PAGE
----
Lockheed Martin has secured a $1.9 billion contract to support operations and sustainment of its global F-35 fleet. Shares were little changed following the news.
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The contract will help Lockheed with the fighter jet’s maintenance, training and engineering worldwide.
“The F-35 continues to deliver exceptional capabilities to the field, and this contract ensures F-35s are mission ready to meet warfighter needs," said Greg Ulmer, Lockheed Martin vice president and general manager of the F-35 program, in a statement.
“In 2020, we will continue to optimize and advance the sustainment system,” he said, adding that the company is “confident F-35 sustainment costs will be equal to or less than legacy jets."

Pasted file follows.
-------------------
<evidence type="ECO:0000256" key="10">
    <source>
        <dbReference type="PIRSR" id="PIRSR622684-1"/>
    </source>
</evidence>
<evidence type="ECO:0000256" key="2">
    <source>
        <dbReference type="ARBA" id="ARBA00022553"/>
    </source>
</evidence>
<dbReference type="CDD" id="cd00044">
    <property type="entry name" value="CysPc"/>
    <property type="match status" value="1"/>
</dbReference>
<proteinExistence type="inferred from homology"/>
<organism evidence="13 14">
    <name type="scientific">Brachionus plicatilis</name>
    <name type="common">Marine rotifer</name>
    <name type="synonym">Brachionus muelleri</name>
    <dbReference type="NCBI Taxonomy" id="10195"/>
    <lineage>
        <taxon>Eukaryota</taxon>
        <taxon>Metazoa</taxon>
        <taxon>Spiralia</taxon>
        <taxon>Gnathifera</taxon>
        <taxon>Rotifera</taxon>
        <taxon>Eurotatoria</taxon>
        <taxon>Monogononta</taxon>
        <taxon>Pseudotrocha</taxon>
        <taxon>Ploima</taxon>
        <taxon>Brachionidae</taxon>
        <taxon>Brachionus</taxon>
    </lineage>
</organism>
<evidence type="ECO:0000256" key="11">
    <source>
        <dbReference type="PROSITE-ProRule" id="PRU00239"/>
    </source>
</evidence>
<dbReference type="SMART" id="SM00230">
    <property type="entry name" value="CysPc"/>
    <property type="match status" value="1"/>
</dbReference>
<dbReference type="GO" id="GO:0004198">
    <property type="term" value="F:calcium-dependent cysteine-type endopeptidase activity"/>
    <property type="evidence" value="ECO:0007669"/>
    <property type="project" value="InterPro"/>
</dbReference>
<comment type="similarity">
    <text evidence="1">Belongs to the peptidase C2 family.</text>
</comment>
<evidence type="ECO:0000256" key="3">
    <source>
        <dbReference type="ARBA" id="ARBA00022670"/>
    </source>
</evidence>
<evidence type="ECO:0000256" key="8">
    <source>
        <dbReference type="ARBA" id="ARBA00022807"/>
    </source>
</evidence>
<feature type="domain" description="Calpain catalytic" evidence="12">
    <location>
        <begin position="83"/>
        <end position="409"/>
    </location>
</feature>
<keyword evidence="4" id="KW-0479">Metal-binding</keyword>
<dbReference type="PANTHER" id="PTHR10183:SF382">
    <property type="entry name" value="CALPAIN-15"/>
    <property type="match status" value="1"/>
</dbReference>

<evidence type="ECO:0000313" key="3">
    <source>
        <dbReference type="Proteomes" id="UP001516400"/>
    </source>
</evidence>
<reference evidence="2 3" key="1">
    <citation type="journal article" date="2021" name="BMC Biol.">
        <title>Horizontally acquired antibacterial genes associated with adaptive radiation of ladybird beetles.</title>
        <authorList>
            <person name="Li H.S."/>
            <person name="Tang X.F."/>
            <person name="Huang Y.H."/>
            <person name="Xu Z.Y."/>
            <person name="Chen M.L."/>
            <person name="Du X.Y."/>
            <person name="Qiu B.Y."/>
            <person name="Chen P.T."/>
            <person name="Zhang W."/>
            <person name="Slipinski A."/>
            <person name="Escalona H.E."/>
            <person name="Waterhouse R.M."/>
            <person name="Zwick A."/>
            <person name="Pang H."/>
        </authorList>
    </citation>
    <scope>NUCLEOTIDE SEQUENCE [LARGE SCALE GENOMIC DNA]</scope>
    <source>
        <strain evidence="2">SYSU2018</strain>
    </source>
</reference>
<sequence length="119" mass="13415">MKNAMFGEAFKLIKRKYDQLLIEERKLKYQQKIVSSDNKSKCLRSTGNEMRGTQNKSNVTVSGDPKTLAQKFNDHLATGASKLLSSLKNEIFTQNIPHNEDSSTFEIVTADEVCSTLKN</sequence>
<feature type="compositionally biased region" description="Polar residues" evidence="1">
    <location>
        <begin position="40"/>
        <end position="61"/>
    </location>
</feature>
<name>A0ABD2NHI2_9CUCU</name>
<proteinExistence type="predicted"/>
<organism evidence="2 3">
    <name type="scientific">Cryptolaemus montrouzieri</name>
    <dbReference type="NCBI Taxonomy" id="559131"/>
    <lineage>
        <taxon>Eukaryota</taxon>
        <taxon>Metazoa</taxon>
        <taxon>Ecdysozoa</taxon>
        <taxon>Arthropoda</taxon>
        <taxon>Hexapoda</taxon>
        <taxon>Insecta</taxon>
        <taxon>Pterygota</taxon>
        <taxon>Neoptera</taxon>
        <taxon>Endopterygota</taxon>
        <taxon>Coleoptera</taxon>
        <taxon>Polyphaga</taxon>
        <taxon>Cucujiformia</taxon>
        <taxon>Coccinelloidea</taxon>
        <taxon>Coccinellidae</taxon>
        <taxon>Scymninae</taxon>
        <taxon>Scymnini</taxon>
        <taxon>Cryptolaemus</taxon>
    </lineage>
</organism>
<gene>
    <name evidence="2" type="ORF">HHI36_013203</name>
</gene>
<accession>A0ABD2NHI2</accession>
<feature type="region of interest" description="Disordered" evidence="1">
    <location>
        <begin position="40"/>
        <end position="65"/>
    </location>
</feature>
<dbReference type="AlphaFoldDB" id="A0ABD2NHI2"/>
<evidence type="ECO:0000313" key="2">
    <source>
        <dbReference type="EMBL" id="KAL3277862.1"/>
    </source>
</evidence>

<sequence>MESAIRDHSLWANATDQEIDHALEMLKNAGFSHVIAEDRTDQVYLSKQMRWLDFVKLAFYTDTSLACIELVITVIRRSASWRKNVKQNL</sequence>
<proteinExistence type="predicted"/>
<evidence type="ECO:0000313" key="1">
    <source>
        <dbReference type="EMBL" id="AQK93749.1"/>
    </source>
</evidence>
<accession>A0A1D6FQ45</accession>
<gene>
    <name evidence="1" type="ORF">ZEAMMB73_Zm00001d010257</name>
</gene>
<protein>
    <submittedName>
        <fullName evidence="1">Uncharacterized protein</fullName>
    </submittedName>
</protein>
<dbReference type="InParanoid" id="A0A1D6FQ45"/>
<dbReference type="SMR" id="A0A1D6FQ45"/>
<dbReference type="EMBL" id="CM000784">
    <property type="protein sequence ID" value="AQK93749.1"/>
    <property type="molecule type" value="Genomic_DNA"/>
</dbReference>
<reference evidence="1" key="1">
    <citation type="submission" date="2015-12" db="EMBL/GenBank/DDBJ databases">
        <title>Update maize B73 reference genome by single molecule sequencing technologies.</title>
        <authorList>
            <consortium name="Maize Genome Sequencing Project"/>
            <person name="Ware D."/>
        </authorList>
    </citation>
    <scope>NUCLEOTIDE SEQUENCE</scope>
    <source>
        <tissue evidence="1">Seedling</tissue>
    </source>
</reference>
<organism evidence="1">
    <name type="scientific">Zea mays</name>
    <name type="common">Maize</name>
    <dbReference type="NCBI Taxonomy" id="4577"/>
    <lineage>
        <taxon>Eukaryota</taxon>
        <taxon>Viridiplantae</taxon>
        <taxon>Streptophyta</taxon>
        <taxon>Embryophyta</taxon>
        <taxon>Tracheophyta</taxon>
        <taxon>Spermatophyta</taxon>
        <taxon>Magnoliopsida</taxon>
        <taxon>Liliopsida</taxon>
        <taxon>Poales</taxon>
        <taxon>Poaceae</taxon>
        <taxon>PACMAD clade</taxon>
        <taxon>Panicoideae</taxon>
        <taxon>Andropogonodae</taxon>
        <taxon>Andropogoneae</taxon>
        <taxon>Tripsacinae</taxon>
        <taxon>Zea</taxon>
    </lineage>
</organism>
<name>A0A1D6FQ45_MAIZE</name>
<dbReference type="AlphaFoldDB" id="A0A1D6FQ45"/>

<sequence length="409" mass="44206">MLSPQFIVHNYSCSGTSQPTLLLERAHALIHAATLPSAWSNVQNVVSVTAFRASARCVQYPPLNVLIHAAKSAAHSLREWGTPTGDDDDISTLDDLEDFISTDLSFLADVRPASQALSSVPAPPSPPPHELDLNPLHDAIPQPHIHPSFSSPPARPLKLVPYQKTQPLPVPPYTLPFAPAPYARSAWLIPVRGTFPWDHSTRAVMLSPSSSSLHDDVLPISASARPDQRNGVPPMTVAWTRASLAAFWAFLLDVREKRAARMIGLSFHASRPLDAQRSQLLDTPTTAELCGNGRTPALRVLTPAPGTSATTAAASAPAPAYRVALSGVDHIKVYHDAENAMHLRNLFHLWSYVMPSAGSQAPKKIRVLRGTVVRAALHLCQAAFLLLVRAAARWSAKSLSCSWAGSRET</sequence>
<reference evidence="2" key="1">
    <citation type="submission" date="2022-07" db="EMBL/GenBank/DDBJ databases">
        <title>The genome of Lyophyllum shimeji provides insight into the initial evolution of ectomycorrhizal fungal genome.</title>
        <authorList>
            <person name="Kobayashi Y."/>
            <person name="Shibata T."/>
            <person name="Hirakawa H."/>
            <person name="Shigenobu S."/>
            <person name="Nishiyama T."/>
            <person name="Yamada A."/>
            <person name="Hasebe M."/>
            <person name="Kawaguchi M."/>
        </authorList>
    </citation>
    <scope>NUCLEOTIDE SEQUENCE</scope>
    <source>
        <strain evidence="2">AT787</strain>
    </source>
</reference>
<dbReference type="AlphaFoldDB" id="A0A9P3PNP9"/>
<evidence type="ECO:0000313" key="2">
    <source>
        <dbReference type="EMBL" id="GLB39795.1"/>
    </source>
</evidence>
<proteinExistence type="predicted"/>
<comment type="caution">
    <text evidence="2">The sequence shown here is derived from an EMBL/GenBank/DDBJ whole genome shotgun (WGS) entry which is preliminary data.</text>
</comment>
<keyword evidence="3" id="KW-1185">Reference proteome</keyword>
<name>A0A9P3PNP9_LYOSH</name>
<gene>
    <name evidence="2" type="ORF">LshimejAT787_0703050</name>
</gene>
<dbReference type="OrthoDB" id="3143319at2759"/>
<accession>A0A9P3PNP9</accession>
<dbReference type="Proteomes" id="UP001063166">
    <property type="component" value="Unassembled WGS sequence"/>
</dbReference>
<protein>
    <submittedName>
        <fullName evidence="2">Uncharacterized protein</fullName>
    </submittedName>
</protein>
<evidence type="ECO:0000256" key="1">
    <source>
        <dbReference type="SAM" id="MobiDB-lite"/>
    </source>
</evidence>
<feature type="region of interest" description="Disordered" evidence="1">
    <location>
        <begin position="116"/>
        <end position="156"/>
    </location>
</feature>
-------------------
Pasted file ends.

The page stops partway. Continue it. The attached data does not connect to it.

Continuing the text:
Lockheed said the contract will help to further reduce sustainment cost per aircraft, which has fallen by more than 35 percent since 2015. The defense contractor aims to reduce the F-35’s cost per flight hour to $25,000 by 2025.
Lockheed delivered 134 F-35s in 2019, up 47 percent from the prior year, according to a Lockheed press release from Dec. 30. The company expects to deliver 141 F-35 jets next year before increasing production each year until reaching its peak in 2023.
In October, Lockheed announced it was lowering the price of the F-35A by 12.8 percent to $77.9 million. The company had received criticism from President Trump, who said the program’s cost was “out of control.”
Lockheed is scheduled to report its fourth-quarter results on Jan. 28. Wall Street analysts surveyed by Refinitiv are expecting a profit of $1.4 billion, or an adjusted $5.01 a share, on revenue of $15.3 billion.
Shares gained 48.7 percent in 2019, and were up 5.2 percent year-to-date.